Review: Detective Comics #1004


[Editor’s Note: This review may contain spoilers]

Writer: Peter J. Tomasi

Art: Brad Walker & Andrew Hennessey

Colors: Nathan Fairbairn

Letters: Rob Leigh

Reviewed by: Matthew B. Lloyd


There are times when a comic comes along that’s a total head scratcher…a strange, bizarre thing…an aberration…a puzzling piece of publication that defies description.  Detective Comics #1004 is such a comic.  Unfortunately, it’s not a good thing…

Batman and Robin (Damian Wayne) are treated to the history of Astrid Arkham’s life through her drawings as narrated by her father.  Conceived and born in the Asylum to a physician, Astrid has been sequestered in Arkham Asylum her whole life.  Her mother killed moments after her birth by an errant Batarang thrown by a crazed inmate, Astrid never knew her mother.  But, learned that a Batarang killed her mother and developed a hatred for the Batman, her father never told her the truth.  He chickened out on that, finding it easier to let the Bat take the blame.

After learning this, the Dynamic father and son go in search of Astrid and the crew she’s liberated from Arkham….


This is easy, and it won’t take long.  Walker and Hennessey deliver strong visuals throughout, communicating the emotion of this bizarre origin tale.  Also, Robin makes a joke at Batman’s expense.  After hearing Astrid’s story, Batman responds, “So, that explains why Astrid Arkham see’s me as a curse hanging over Gotham City.”  Damian adds, “Haven’t we all at some point?” Good one Damian!  Walker’s layouts here are perfect!  A silhouetted glare is all Batman needs to shut Damian up!


I’d like to point out that I’ve been a fan of much of Peter Tomasi’s work.  The initial three issues of “Medieval” have been quite good, with Astrid’s reveal quite a surprise.  It’s hard to imagine what happened with Detective Comics #1004.  Not trying to be funny, but it feels like everyone in the story has just passed into another dimension where the Halle Berry Catwoman film is the pinnacle of comic book film adaptations.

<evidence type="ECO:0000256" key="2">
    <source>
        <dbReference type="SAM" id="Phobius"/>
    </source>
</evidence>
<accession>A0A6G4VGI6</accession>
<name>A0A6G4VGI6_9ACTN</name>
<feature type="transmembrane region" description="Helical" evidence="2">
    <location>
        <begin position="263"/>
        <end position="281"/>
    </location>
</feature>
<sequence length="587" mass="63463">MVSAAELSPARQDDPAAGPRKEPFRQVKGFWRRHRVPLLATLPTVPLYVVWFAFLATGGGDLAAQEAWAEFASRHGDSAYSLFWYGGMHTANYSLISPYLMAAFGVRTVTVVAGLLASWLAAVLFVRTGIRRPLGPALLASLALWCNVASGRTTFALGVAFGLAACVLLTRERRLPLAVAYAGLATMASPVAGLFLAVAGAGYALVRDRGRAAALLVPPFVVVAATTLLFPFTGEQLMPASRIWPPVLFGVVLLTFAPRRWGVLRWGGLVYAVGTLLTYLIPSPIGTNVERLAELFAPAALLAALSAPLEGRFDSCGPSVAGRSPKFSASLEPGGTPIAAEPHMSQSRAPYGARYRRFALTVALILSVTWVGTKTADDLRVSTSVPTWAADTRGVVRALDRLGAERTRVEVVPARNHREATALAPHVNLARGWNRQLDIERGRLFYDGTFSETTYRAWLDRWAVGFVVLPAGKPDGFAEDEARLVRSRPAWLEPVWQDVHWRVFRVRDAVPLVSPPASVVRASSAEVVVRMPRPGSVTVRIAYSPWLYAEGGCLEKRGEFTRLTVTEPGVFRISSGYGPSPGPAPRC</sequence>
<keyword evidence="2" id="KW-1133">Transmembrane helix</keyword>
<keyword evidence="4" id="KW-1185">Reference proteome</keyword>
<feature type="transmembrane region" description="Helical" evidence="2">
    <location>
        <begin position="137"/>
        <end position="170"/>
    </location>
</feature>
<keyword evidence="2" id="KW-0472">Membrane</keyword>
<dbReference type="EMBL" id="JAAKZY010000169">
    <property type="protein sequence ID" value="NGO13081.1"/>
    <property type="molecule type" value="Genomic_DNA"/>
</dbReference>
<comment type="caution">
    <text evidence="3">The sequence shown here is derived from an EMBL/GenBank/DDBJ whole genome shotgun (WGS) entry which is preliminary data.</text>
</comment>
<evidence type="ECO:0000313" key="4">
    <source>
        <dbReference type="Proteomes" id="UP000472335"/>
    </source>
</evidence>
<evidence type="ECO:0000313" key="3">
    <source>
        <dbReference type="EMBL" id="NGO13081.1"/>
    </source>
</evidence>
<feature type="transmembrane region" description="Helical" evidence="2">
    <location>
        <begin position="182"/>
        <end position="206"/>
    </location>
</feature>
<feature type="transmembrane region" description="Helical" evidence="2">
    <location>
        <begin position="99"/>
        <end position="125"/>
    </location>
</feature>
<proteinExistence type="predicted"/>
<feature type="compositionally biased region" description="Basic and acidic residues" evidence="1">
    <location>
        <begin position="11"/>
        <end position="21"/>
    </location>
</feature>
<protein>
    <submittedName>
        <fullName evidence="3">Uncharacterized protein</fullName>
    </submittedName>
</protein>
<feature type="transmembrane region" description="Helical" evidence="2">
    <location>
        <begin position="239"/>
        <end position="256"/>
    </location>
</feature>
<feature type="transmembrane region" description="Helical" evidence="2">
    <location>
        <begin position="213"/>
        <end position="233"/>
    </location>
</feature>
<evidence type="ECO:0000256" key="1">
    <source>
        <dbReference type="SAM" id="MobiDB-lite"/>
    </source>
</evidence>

Astrid is born in the Asylum during a riot and delivered by the Joker and Harley Quinn.  While at first it’s somewhat intriguing to imagine the Joker being responsible for delivering a child, the juxtaposition is quite alarming.  It crosses over into fairy tale territory, which is appropriate as “Uncle” Joker is later shown reading such stories to Astrid as a child.  This may come into play later, as it’s possible that Astrid is not who she’s shown to be and this is the fantasy her “father” and Astrid believe.  I know I’m going out on a limb, but at face value this story is just too bizarre.

Astrid’s birth is attended by Solomon Grundy, protecting mother and child during labor as well as Poison Ivy and Harley Quinn.

Negatives Cont’d

Perhaps, the most alarming thing is the strange decision her father makes allowing the girl to believe the lie that Batman killed her mother.  As he relates the tale, it’s clear that he knows Batman was not at fault.  His reasoning for letting the Bat take the blame is quite flimsy.  It’s understandable on some level that he might not want Atrid to believe that he wasn’t there in his mother’s time of need, but the whole thing is captured on CCTV.  Surely, it would’t be that hard to come clean about the whole thing.

Her father’s reasoning for raising Astrid in the Asylum is equally disturbing.  Not only does it not make any sense, it perhaps indicates that everything he’s been saying is a story he’s made up to cover up some other horrible truth.  The jury’s still out on this, but it doesn’t really make sense that Joker and Harley could’ve been at Arkham together as inmates 16-19 years ago as Astrid’s age was estimated by Damian last issue.  How old would that make Joker and Harley…how old would it make Batman?

The whole thing makes no sense.  Why Batman doesn’t call “B.S.” on it is a confounding.  Essentially, Astrid’s father has mentally and emotionally abused her her whole life.  Instead of growing up with other children, her playmates have been the criminally insane.  Additionally, she’s been led to believe Batman killed her mother.

It’s so bizarre, it can’t be true, can it?


If this issue is the actual facts, Detective Comics #1004, has just derailed what was shaping up to be a nice arc.  The incidentals of Astrid’s origin are so unreal that it calls into question the veracity of the story itself.  It feels like there should be something more underneath the surface.  While that’s always possible, taken for what it is, Detective Comics #1004 comes across like a bad movie script for a comic adaptation from the ’90’s…bitten by a radioactive insane asylum or some such… what did you think was going to happen when the girl’s playmate is the Joker?


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